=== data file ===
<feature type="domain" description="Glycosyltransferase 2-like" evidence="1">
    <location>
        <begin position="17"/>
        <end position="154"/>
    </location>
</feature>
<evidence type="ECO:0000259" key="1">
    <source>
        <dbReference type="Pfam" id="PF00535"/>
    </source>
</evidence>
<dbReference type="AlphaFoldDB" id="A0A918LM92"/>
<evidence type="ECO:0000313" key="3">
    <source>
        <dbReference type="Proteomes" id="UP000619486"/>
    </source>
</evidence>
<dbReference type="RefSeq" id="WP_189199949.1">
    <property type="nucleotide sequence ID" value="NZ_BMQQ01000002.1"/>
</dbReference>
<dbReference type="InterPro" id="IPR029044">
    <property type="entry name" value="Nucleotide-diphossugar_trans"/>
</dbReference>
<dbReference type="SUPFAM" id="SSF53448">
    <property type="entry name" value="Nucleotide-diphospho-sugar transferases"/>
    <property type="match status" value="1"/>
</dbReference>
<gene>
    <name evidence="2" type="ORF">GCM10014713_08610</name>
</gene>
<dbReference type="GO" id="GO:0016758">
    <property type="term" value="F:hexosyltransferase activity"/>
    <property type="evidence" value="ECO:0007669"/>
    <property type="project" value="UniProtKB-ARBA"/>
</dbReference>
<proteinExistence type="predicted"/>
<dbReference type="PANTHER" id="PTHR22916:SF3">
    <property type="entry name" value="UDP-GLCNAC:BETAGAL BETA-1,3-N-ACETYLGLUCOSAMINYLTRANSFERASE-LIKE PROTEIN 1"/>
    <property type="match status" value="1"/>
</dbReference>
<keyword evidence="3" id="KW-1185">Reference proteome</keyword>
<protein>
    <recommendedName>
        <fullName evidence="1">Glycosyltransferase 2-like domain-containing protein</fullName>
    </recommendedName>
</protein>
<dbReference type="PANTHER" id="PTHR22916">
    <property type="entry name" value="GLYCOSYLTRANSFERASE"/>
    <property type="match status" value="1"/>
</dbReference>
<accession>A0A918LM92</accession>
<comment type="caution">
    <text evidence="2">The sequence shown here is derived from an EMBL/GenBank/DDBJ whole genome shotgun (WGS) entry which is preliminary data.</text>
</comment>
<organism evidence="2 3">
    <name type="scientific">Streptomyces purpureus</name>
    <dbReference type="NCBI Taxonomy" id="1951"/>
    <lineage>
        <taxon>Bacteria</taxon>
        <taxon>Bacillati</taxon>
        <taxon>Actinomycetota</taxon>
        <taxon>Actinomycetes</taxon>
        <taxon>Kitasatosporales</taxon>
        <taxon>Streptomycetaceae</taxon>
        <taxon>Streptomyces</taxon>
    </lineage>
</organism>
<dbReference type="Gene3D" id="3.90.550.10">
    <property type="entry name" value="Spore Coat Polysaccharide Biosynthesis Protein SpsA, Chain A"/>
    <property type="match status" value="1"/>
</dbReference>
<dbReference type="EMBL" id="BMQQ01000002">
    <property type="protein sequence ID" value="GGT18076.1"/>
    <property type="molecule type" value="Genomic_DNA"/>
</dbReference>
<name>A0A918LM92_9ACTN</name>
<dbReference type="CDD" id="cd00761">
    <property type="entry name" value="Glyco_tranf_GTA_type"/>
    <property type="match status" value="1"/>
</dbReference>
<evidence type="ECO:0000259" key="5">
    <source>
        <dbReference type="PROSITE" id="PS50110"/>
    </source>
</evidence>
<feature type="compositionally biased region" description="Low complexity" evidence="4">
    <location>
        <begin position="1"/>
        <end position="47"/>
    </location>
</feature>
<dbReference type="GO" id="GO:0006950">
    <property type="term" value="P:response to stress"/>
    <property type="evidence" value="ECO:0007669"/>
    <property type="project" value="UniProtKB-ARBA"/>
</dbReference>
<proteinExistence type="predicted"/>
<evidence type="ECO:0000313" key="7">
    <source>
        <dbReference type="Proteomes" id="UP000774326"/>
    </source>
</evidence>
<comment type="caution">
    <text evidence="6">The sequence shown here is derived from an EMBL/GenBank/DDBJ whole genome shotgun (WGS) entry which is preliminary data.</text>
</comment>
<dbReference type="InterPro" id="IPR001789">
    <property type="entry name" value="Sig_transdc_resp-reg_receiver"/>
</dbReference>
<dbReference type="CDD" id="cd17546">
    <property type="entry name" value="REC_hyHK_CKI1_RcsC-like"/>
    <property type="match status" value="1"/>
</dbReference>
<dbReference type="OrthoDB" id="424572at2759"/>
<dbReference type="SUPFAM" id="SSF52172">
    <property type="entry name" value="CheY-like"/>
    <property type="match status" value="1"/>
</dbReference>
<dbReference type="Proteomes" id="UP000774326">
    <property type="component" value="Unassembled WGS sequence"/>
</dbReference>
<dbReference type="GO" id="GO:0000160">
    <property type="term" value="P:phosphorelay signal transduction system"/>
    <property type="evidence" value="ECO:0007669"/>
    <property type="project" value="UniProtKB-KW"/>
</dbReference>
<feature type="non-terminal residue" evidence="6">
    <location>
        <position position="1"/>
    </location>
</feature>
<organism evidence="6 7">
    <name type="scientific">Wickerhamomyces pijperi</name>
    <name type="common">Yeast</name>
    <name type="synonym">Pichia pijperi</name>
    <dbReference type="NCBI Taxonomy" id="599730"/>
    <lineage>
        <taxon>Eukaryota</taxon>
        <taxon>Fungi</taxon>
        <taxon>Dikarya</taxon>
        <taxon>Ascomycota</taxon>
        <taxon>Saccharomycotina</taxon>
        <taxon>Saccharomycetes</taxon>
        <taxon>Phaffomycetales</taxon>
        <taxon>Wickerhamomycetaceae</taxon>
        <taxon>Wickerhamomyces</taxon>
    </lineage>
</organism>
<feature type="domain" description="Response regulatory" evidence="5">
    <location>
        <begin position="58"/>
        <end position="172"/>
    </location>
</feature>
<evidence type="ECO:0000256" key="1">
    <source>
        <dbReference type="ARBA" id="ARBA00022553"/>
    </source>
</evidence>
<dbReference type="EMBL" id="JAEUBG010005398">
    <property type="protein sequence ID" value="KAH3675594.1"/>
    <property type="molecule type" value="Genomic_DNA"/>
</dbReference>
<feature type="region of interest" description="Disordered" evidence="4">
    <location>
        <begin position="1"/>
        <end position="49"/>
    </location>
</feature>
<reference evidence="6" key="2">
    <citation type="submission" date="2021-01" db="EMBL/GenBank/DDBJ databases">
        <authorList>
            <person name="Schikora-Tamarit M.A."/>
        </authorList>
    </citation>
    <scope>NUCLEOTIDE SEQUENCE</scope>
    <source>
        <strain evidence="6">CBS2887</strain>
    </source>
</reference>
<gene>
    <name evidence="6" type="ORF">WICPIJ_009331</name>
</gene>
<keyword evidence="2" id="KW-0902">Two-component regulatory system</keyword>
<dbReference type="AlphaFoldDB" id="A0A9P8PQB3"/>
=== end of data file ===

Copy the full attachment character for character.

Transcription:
<feature type="domain" description="Glycosyltransferase 2-like" evidence="1">
    <location>
        <begin position="17"/>
        <end position="154"/>
    </location>
</feature>
<evidence type="ECO:0000259" key="1">
    <source>
        <dbReference type="Pfam" id="PF00535"/>
    </source>
</evidence>
<dbReference type="AlphaFoldDB" id="A0A918LM92"/>
<evidence type="ECO:0000313" key="3">
    <source>
        <dbReference type="Proteomes" id="UP000619486"/>
    </source>
</evidence>
<dbReference type="RefSeq" id="WP_189199949.1">
    <property type="nucleotide sequence ID" value="NZ_BMQQ01000002.1"/>
</dbReference>
<dbReference type="InterPro" id="IPR029044">
    <property type="entry name" value="Nucleotide-diphossugar_trans"/>
</dbReference>
<dbReference type="SUPFAM" id="SSF53448">
    <property type="entry name" value="Nucleotide-diphospho-sugar transferases"/>
    <property type="match status" value="1"/>
</dbReference>
<gene>
    <name evidence="2" type="ORF">GCM10014713_08610</name>
</gene>
<dbReference type="GO" id="GO:0016758">
    <property type="term" value="F:hexosyltransferase activity"/>
    <property type="evidence" value="ECO:0007669"/>
    <property type="project" value="UniProtKB-ARBA"/>
</dbReference>
<proteinExistence type="predicted"/>
<dbReference type="PANTHER" id="PTHR22916:SF3">
    <property type="entry name" value="UDP-GLCNAC:BETAGAL BETA-1,3-N-ACETYLGLUCOSAMINYLTRANSFERASE-LIKE PROTEIN 1"/>
    <property type="match status" value="1"/>
</dbReference>
<keyword evidence="3" id="KW-1185">Reference proteome</keyword>
<protein>
    <recommendedName>
        <fullName evidence="1">Glycosyltransferase 2-like domain-containing protein</fullName>
    </recommendedName>
</protein>
<dbReference type="PANTHER" id="PTHR22916">
    <property type="entry name" value="GLYCOSYLTRANSFERASE"/>
    <property type="match status" value="1"/>
</dbReference>
<accession>A0A918LM92</accession>
<comment type="caution">
    <text evidence="2">The sequence shown here is derived from an EMBL/GenBank/DDBJ whole genome shotgun (WGS) entry which is preliminary data.</text>
</comment>
<organism evidence="2 3">
    <name type="scientific">Streptomyces purpureus</name>
    <dbReference type="NCBI Taxonomy" id="1951"/>
    <lineage>
        <taxon>Bacteria</taxon>
        <taxon>Bacillati</taxon>
        <taxon>Actinomycetota</taxon>
        <taxon>Actinomycetes</taxon>
        <taxon>Kitasatosporales</taxon>
        <taxon>Streptomycetaceae</taxon>
        <taxon>Streptomyces</taxon>
    </lineage>
</organism>
<dbReference type="Gene3D" id="3.90.550.10">
    <property type="entry name" value="Spore Coat Polysaccharide Biosynthesis Protein SpsA, Chain A"/>
    <property type="match status" value="1"/>
</dbReference>
<dbReference type="EMBL" id="BMQQ01000002">
    <property type="protein sequence ID" value="GGT18076.1"/>
    <property type="molecule type" value="Genomic_DNA"/>
</dbReference>
<name>A0A918LM92_9ACTN</name>
<dbReference type="CDD" id="cd00761">
    <property type="entry name" value="Glyco_tranf_GTA_type"/>
    <property type="match status" value="1"/>
</dbReference>
<evidence type="ECO:0000259" key="5">
    <source>
        <dbReference type="PROSITE" id="PS50110"/>
    </source>
</evidence>
<feature type="compositionally biased region" description="Low complexity" evidence="4">
    <location>
        <begin position="1"/>
        <end position="47"/>
    </location>
</feature>
<dbReference type="GO" id="GO:0006950">
    <property type="term" value="P:response to stress"/>
    <property type="evidence" value="ECO:0007669"/>
    <property type="project" value="UniProtKB-ARBA"/>
</dbReference>
<proteinExistence type="predicted"/>
<evidence type="ECO:0000313" key="7">
    <source>
        <dbReference type="Proteomes" id="UP000774326"/>
    </source>
</evidence>
<comment type="caution">
    <text evidence="6">The sequence shown here is derived from an EMBL/GenBank/DDBJ whole genome shotgun (WGS) entry which is preliminary data.</text>
</comment>
<dbReference type="InterPro" id="IPR001789">
    <property type="entry name" value="Sig_transdc_resp-reg_receiver"/>
</dbReference>
<dbReference type="CDD" id="cd17546">
    <property type="entry name" value="REC_hyHK_CKI1_RcsC-like"/>
    <property type="match status" value="1"/>
</dbReference>
<dbReference type="OrthoDB" id="424572at2759"/>
<dbReference type="SUPFAM" id="SSF52172">
    <property type="entry name" value="CheY-like"/>
    <property type="match status" value="1"/>
</dbReference>
<dbReference type="Proteomes" id="UP000774326">
    <property type="component" value="Unassembled WGS sequence"/>
</dbReference>
<dbReference type="GO" id="GO:0000160">
    <property type="term" value="P:phosphorelay signal transduction system"/>
    <property type="evidence" value="ECO:0007669"/>
    <property type="project" value="UniProtKB-KW"/>
</dbReference>
<feature type="non-terminal residue" evidence="6">
    <location>
        <position position="1"/>
    </location>
</feature>
<organism evidence="6 7">
    <name type="scientific">Wickerhamomyces pijperi</name>
    <name type="common">Yeast</name>
    <name type="synonym">Pichia pijperi</name>
    <dbReference type="NCBI Taxonomy" id="599730"/>
    <lineage>
        <taxon>Eukaryota</taxon>
        <taxon>Fungi</taxon>
        <taxon>Dikarya</taxon>
        <taxon>Ascomycota</taxon>
        <taxon>Saccharomycotina</taxon>
        <taxon>Saccharomycetes</taxon>
        <taxon>Phaffomycetales</taxon>
        <taxon>Wickerhamomycetaceae</taxon>
        <taxon>Wickerhamomyces</taxon>
    </lineage>
</organism>
<feature type="domain" description="Response regulatory" evidence="5">
    <location>
        <begin position="58"/>
        <end position="172"/>
    </location>
</feature>
<evidence type="ECO:0000256" key="1">
    <source>
        <dbReference type="ARBA" id="ARBA00022553"/>
    </source>
</evidence>
<dbReference type="EMBL" id="JAEUBG010005398">
    <property type="protein sequence ID" value="KAH3675594.1"/>
    <property type="molecule type" value="Genomic_DNA"/>
</dbReference>
<feature type="region of interest" description="Disordered" evidence="4">
    <location>
        <begin position="1"/>
        <end position="49"/>
    </location>
</feature>
<reference evidence="6" key="2">
    <citation type="submission" date="2021-01" db="EMBL/GenBank/DDBJ databases">
        <authorList>
            <person name="Schikora-Tamarit M.A."/>
        </authorList>
    </citation>
    <scope>NUCLEOTIDE SEQUENCE</scope>
    <source>
        <strain evidence="6">CBS2887</strain>
    </source>
</reference>
<gene>
    <name evidence="6" type="ORF">WICPIJ_009331</name>
</gene>
<keyword evidence="2" id="KW-0902">Two-component regulatory system</keyword>
<dbReference type="AlphaFoldDB" id="A0A9P8PQB3"/>